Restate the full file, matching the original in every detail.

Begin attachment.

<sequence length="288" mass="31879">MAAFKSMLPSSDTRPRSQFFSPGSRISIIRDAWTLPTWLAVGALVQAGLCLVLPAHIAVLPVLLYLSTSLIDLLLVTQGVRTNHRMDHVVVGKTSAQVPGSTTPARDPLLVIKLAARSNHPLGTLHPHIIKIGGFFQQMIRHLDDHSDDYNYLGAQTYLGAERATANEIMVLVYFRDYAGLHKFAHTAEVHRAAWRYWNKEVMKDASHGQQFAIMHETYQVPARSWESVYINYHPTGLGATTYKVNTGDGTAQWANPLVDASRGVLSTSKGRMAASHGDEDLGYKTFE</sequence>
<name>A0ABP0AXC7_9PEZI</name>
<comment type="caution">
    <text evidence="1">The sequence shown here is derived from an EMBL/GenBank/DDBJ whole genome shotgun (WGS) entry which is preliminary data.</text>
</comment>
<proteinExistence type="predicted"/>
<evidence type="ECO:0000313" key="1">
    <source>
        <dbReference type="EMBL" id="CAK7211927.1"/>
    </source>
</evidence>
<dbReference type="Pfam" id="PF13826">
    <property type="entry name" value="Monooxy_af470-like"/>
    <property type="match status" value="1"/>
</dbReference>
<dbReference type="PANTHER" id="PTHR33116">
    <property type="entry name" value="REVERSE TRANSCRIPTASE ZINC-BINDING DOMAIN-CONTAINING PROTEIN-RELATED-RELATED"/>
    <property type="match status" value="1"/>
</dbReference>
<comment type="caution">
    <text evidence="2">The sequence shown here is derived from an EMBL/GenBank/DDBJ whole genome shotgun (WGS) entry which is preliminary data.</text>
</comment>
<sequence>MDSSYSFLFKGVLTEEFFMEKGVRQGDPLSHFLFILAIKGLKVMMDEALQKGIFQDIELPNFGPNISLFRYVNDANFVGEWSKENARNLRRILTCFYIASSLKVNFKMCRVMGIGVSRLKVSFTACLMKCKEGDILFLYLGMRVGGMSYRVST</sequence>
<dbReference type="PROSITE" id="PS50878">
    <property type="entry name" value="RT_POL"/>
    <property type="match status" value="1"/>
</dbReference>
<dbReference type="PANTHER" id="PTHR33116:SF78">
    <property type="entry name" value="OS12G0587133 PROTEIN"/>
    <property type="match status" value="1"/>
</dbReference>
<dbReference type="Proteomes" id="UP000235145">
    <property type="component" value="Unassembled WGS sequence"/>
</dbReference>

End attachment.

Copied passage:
<sequence length="288" mass="31879">MAAFKSMLPSSDTRPRSQFFSPGSRISIIRDAWTLPTWLAVGALVQAGLCLVLPAHIAVLPVLLYLSTSLIDLLLVTQGVRTNHRMDHVVVGKTSAQVPGSTTPARDPLLVIKLAARSNHPLGTLHPHIIKIGGFFQQMIRHLDDHSDDYNYLGAQTYLGAERATANEIMVLVYFRDYAGLHKFAHTAEVHRAAWRYWNKEVMKDASHGQQFAIMHETYQVPARSWESVYINYHPTGLGATTYKVNTGDGTAQWANPLVDASRGVLSTSKGRMAASHGDEDLGYKTFE</sequence>
<name>A0ABP0AXC7_9PEZI</name>
<comment type="caution">
    <text evidence="1">The sequence shown here is derived from an EMBL/GenBank/DDBJ whole genome shotgun (WGS) entry which is preliminary data.</text>
</comment>
<proteinExistence type="predicted"/>
<evidence type="ECO:0000313" key="1">
    <source>
        <dbReference type="EMBL" id="CAK7211927.1"/>
    </source>
</evidence>
<dbReference type="Pfam" id="PF13826">
    <property type="entry name" value="Monooxy_af470-like"/>
    <property type="match status" value="1"/>
</dbReference>
<dbReference type="PANTHER" id="PTHR33116">
    <property type="entry name" value="REVERSE TRANSCRIPTASE ZINC-BINDING DOMAIN-CONTAINING PROTEIN-RELATED-RELATED"/>
    <property type="match status" value="1"/>
</dbReference>
<comment type="caution">
    <text evidence="2">The sequence shown here is derived from an EMBL/GenBank/DDBJ whole genome shotgun (WGS) entry which is preliminary data.</text>
</comment>
<sequence>MDSSYSFLFKGVLTEEFFMEKGVRQGDPLSHFLFILAIKGLKVMMDEALQKGIFQDIELPNFGPNISLFRYVNDANFVGEWSKENARNLRRILTCFYIASSLKVNFKMCRVMGIGVSRLKVSFTACLMKCKEGDILFLYLGMRVGGMSYRVST</sequence>
<dbReference type="PROSITE" id="PS50878">
    <property type="entry name" value="RT_POL"/>
    <property type="match status" value="1"/>
</dbReference>
<dbReference type="PANTHER" id="PTHR33116:SF78">
    <property type="entry name" value="OS12G0587133 PROTEIN"/>
    <property type="match status" value="1"/>
</dbReference>
<dbReference type="Proteomes" id="UP000235145">
    <property type="component" value="Unassembled WGS sequence"/>
</dbReference>